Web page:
The Visit of the Vice-Chief of the Japanese Army’s General Staff Kawakami Sōroku to Priamur Military District (1897)

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Abstract


In 1897, the Vice-Chief of the Japanese Army’s General Staff, Lieutenant General Kawakami Sōroku, visited the Russian Far East. Based on a large body of hitherto unstudied documents from the Russian State Military Historical Archive, this article analyzes the composition of the Japanese delegation as well as that of the Russian administration that hosted the Japanese guests. Among the hosts were Vladimir A. Oranovskiy and Vladimir K. Samoilov, who would later became famous as military orientalists and as the founders of Russia’s military intelligence in the region. The highest official who met the Japanese mission was the Temporary Chief of Troops of Priamur Military District, Lieutenant-General Nikolay I. Grodekov, widely known at that time as a military man, administrator, and scholar. The article discusses in detail the preparation of the visit by the Russian regional government, including the planned itinerary, preparations for the diet of the guests as well as their accommodation and transport issues. Equally analyzed are the organizational difficulties that occurred during the visit. The main interests of the Japanese delegation were the current condition of the Russian forces in a region, the development of military transport and port infrastructure, the level of regional colonization, issues of military training and combat readiness, new artillery systems, small arms, and winter outfit. The Japanese General Staff was particular interested in the defense condition of Vladivostok Fortress, with one officer in the Japanese delegation being assigned to investigate this particular question. An interesting feature is the cooperation between the General Staff and semi-commercial Japanese organizations for the collection of data about the current state of the Russian Far East. The article also studies the conclusions drawn by the Russian military attaché in Japan, which appear to be inaccurate and questionable. While this visit did not arouse much interest in the central administration of the Russian War Ministry, it was of utmost importance to Japan, which already at that time regarded the Russian Empire as a potential threat and enemy.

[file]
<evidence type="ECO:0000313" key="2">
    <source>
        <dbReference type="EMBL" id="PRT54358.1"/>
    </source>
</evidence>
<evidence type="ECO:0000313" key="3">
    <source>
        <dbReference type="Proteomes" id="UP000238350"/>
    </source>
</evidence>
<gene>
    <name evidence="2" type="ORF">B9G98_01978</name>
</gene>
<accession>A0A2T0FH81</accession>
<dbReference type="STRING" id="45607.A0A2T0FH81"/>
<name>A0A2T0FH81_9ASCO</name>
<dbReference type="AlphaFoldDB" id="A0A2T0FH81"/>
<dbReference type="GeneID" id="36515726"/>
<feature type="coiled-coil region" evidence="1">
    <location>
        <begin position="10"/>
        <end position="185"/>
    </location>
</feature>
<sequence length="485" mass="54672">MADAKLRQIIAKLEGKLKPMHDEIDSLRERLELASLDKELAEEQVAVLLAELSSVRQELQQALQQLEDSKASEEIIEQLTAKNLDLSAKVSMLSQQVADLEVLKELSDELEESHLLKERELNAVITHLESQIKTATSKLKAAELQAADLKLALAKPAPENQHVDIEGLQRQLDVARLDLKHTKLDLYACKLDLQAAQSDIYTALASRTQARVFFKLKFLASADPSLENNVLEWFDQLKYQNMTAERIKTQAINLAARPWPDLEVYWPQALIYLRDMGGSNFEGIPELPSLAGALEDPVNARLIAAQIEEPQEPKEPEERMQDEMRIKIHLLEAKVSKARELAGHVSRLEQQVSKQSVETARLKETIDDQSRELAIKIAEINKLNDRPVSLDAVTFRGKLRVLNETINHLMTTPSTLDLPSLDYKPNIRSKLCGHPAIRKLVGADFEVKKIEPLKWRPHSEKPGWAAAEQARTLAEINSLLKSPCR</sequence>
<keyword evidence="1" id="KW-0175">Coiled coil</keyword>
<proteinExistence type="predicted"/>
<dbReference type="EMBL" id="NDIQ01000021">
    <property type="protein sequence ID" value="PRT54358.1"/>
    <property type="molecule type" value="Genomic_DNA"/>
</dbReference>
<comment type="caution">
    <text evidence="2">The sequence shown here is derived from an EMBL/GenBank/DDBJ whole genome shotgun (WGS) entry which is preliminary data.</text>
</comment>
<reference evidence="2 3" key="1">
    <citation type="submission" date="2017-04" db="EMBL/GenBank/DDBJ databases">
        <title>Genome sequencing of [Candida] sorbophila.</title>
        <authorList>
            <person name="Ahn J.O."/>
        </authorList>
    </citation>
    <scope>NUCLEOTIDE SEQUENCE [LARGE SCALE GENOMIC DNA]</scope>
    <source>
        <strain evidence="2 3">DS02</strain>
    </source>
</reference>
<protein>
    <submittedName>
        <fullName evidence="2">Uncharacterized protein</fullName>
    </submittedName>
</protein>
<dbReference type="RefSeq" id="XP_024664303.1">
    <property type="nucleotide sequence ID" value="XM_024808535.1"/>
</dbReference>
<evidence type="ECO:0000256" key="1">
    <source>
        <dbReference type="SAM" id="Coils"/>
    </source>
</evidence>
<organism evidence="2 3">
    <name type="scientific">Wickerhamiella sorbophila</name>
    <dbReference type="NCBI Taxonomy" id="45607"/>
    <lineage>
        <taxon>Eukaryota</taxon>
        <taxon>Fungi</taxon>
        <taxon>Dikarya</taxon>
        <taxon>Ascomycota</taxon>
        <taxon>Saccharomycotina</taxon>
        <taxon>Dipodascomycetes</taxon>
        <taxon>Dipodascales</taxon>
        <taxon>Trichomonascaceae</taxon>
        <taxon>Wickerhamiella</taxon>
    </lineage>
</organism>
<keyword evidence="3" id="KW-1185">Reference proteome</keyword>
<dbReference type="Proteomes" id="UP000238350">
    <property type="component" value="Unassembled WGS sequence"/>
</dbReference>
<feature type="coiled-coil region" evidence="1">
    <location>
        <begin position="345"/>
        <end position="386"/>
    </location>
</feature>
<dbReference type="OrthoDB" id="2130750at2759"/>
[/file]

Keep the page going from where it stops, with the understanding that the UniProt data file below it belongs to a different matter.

About the authors

Roman S. Avilov

Institute of History, Archaeology and Ethnography of the Peoples of the Far East FEB RAS

Author for correspondence.
Email: avilov-1987@mail.ru
89, Pushkinskaya St., Vladivostok, 690001, Russia

Kandidat Istoricheskikh Nauk [PhD in history], Senior Researcher, Department of the History of the Russian Far East

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